In

selected countries for which there are data, life expectancy for men and women in 1840 was under 45 years. Life expectancy today is over 80 years – a figure achieved for the first time in history back in 2011.

According to the National Institutes of Health in the United States, the dramatic increase in average life expectancy during the 20th century ranks as one of as one of society’s greatest achievements.

In other words, increases in life expectancy has been a natural process – it’s been a technological achievement of nearly ongoing incremental change. In countries for which data exist, longevity has increased linearly by approximately .2 years per year since 1840.

On current projections, the average child born today will live to over 100 years of age.

Some predict that the theoretical limit to life will continue to increase as well. This means that not only are we living longer “on average” we are living longer in absolute terms with human lifespans increasing perhaps to 150 years in the foreseable future.

 

Today, our “stay of execution” has been better mastery of food production, preservation and distribution, advances in medical science, high levels of sanitation and significant changes in labour. We understand that immortality is less important than a finite lifespan in which life is lived well. We accept that part of life is death.

We are understandably justified, however, in our pursuit of longer life.

What we are more universally coming to understand is that quality of life is the critical variable from which we can enjoy the good life. That it correlates with longevity is a bonus. But most of us want to live to our dying day with gusto, with purpose.

There is some evidence that in older age we tend to stop adopting and adapting and get stuck on “the old ways.”

A century ago, life expectancy matched the expected life span and retirement was a relatively new idea and enjoyed by few. At the same time, changes in the way work and jobs operated were small and few. We worked ourselves to death and did the same thing day in and day out from youth to old age and keeping up with changes on the job wasn’t our biggest challenge.

How times change!

Today we expect to retire at 65, live for many years after retirement and enjoy the spoils of our labour. Of course, some want to keep working.

According to research by Bank of America Merrill Lynch and Ken Dychtwald, a leading expert on ageing, only 29% of Americans say they want never to work again after retirement. Many want to keep working.

But many fear they can’t. It seems that staying in work until age 65 is more than just a challenge, it’s a near impossibility.

Businesses and jobs seem to be constantly changing and ageism appears to create barriers to older adults staying in work (CITE). A major cause of this trend is technological change and the view that older adults aren’t keeping up.

“A billion shades of grey” was a headline that appeared in The Economist in 2014. The article revealed that the proportion of the world’s population aged 65 and older will almost double from 600 million to 1.1 billion over the next 20 years.

In other words, because we are living longer and longer, the ranks of those over the age 65 are swelling.

Think about it: within about 100 years, what used to be life expectancy, age 65, will become a point at which nearly a billion people will have another 25 years to live.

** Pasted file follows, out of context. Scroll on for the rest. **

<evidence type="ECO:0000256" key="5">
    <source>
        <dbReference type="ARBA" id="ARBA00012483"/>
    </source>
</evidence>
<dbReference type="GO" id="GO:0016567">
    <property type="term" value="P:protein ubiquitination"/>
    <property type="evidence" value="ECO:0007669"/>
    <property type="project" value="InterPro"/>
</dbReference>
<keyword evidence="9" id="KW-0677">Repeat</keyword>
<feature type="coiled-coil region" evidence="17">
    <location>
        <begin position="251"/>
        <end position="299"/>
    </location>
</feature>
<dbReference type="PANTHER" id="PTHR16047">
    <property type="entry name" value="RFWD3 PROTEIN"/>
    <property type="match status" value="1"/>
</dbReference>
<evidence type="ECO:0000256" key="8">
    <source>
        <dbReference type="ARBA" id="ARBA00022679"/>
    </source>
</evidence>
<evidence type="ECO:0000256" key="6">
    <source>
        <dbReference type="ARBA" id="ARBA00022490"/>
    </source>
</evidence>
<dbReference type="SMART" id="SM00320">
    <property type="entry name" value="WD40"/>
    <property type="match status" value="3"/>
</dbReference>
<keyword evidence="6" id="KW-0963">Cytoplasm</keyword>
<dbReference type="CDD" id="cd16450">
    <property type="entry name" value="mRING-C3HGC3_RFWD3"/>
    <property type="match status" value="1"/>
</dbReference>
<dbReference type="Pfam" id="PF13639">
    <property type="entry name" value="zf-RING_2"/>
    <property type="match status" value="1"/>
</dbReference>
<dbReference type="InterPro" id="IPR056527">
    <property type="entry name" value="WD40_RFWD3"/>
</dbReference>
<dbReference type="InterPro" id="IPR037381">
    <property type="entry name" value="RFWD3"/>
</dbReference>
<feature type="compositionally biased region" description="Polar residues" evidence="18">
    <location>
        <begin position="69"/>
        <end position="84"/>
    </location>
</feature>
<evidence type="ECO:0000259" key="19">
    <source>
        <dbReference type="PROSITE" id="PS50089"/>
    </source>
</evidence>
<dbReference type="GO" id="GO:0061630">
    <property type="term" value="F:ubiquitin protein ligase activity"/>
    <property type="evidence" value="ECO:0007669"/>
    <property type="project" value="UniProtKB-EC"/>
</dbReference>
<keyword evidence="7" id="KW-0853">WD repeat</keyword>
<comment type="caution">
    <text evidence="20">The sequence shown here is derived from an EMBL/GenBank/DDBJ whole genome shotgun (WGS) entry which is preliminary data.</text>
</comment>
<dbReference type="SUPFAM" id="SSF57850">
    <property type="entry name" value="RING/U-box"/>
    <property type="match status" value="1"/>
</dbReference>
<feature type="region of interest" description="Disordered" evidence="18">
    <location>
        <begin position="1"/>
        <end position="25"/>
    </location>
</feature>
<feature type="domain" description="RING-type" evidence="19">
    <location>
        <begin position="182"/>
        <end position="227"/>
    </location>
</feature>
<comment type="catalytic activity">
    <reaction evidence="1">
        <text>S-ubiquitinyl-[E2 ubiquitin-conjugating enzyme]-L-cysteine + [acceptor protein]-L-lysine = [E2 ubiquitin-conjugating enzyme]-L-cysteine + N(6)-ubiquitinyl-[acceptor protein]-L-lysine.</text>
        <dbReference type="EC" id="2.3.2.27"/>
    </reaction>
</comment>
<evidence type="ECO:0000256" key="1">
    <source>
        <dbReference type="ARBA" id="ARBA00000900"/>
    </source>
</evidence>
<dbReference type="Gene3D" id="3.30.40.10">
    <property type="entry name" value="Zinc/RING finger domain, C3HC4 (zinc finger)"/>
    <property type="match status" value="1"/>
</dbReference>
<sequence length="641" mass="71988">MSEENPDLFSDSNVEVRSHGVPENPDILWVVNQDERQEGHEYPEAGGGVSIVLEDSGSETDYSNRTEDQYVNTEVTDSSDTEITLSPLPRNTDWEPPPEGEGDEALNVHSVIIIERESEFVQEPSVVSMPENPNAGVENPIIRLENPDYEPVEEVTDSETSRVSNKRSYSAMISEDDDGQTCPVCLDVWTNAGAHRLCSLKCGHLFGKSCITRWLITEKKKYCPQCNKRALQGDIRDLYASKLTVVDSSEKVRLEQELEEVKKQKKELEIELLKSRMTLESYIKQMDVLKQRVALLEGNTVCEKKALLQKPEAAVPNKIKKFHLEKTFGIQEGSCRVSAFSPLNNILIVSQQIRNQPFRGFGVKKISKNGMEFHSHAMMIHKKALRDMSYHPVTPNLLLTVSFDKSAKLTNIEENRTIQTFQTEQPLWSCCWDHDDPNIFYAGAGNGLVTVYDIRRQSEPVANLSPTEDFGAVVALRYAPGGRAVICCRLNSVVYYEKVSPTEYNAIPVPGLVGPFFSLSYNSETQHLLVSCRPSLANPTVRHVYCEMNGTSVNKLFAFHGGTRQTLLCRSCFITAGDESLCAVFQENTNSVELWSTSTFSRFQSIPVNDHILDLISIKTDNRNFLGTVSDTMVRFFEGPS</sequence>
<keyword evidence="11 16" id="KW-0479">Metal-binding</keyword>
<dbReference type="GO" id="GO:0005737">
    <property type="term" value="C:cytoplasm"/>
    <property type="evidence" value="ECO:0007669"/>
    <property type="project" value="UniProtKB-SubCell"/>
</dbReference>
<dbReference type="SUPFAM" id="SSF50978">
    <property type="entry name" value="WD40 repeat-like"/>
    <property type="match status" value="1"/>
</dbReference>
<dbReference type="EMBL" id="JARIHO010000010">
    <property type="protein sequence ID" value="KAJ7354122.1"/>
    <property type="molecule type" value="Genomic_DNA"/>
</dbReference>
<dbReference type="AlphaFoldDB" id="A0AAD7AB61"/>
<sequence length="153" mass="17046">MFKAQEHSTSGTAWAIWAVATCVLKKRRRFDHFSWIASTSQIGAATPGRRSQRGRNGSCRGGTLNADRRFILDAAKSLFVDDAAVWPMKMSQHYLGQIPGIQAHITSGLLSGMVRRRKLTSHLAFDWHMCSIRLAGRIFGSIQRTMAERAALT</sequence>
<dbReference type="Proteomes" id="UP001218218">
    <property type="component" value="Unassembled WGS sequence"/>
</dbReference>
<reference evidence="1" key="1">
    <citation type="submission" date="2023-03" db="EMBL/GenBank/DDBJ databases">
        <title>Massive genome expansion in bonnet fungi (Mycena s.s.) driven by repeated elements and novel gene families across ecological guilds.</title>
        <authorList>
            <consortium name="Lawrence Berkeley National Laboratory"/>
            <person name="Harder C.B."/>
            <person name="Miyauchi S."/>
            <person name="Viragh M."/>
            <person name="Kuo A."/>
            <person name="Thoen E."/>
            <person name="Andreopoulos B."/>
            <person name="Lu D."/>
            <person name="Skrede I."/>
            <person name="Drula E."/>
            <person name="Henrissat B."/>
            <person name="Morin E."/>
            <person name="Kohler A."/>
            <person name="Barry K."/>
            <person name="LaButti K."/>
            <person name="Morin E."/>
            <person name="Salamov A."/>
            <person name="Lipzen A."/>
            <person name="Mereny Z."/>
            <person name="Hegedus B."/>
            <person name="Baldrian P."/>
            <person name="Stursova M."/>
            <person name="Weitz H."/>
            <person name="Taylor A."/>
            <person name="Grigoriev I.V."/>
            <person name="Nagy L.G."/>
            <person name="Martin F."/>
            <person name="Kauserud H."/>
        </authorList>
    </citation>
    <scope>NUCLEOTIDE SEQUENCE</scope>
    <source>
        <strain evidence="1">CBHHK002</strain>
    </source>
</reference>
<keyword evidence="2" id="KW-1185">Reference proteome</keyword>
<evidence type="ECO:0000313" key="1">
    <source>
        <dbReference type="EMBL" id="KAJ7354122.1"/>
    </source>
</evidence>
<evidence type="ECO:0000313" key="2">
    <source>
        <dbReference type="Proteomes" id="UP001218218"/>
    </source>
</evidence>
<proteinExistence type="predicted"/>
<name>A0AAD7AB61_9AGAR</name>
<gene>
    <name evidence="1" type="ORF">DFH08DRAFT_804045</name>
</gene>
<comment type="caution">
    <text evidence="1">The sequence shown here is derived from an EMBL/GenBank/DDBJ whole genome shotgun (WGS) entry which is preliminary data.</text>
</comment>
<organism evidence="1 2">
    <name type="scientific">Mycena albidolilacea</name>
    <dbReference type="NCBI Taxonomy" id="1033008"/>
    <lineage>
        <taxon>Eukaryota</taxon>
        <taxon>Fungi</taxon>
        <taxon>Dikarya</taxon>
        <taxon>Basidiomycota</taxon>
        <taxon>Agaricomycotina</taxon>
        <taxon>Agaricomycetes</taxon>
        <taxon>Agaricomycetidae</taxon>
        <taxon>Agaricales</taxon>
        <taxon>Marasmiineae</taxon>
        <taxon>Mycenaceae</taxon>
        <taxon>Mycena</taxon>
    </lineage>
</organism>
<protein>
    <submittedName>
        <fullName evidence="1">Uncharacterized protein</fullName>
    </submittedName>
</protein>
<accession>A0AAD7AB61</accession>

The obvious question from articles like this is what will those many years be like? We have already seen significant changes in the world’s economy that tells us exactly what those years have been like and most of us don’t like what we see. We see institutionalised aged care in which our personal needs are ignored and a one-size-fits-all system keeps us alive, but not exactly living it up. We see skyrocketing health care costs and big pharmaceutical companies that have strained both private and national health care systems and insurers. We have seen whole new product classes like scooters and motorised chairs and beds that make it easier for old bodies to function more or less independently.

It’s not exactly the fountain of youth is it? However, the myth of the fountain of youth has influenced the choices and motivations we have today, even if our sense of it has changed considerably since the Spanish conquistador, Juan Ponce de Leon, explored the New World from his adopted home of Puerto Rico. In Ponce de Leon’s search for the fountain of youth in Florida at the start of the 16th Century, he was looking for a supply of water with rejuvenating properties so great that it might maintain perpetual youth.

While the statistics show technology has given us longer lives, the statistics also show that those lives are falling short of perpetual youth and are often neglected in the belief that old is obsolete and decrepitude is inevitable.

At a recent year 12 school event a parent of a graduating student who was also suddenly an adult, said to us, “I’m old.” We replied, no, you are older. One is about time, the other about attitude.

Powerfully yours,
Jeff

 

Read on…

Haber, D. 2009. Gerentology – Adding an Empowerment Paradigm, Journal of Applied Gerentology, 283-297
Haber, D. 2006. Life Review: Implementation, theory, and future direction. International Journal of Aging & Human Development, 63, 153-171
Sheldon,K., & Kasser, T. (2001). Getting older, getting better? Development Psychology, 37, 491-501
Thomas, W. (2004). What are old people for? How elders will save the world. Acton, MA:VanderWyk & Burnham
Cohen, G. (2005), The mature mind. New York: Basic Books.